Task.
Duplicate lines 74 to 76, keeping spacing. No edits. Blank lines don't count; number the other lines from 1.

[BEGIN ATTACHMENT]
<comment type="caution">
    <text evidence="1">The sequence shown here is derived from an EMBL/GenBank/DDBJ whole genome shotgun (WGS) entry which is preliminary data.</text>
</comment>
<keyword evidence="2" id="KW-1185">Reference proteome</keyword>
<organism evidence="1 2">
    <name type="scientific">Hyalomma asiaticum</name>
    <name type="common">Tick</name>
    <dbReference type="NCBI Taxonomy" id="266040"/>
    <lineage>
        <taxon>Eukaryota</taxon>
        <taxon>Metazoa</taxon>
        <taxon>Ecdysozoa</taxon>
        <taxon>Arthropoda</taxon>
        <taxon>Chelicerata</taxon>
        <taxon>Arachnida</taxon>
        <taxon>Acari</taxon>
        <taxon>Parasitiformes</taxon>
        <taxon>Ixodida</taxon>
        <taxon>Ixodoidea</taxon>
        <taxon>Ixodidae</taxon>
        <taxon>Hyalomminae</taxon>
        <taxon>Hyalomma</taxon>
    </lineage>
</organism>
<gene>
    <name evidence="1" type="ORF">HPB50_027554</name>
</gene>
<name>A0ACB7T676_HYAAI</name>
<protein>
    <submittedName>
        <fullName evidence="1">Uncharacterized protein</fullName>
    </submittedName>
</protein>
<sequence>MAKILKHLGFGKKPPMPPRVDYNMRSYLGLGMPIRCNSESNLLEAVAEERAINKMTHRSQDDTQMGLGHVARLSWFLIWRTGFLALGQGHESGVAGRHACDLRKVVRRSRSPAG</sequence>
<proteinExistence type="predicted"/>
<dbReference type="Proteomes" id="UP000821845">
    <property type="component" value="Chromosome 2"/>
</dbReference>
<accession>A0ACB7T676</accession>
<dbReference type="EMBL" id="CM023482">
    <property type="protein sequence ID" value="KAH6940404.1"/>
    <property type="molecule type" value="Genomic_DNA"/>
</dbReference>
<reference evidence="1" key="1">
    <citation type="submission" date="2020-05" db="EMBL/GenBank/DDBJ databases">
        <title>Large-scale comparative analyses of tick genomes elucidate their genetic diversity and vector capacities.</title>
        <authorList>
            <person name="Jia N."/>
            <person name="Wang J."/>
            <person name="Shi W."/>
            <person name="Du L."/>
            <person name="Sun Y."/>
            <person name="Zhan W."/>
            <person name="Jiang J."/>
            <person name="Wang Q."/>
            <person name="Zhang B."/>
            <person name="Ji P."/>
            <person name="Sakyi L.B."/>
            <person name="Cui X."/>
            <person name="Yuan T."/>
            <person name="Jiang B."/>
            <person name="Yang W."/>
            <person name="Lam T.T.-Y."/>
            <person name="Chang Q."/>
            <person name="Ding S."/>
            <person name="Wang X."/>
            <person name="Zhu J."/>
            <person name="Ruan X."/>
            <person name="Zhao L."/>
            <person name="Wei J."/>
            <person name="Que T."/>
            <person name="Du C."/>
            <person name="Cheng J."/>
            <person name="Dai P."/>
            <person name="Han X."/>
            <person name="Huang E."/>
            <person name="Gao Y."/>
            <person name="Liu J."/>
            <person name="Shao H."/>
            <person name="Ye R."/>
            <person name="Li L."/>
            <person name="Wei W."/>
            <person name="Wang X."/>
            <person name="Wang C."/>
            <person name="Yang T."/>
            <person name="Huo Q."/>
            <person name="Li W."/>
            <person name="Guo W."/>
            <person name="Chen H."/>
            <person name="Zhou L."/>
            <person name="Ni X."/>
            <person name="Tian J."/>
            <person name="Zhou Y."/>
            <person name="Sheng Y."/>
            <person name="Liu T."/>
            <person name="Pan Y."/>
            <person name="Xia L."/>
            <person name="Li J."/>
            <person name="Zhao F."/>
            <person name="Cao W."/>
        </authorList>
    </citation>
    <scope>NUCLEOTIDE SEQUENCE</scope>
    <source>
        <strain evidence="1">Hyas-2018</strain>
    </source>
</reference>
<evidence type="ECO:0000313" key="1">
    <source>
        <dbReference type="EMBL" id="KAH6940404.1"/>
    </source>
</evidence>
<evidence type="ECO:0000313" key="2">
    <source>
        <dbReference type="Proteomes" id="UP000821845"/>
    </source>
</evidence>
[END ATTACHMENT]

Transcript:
            <person name="Dai P."/>
            <person name="Han X."/>
            <person name="Huang E."/>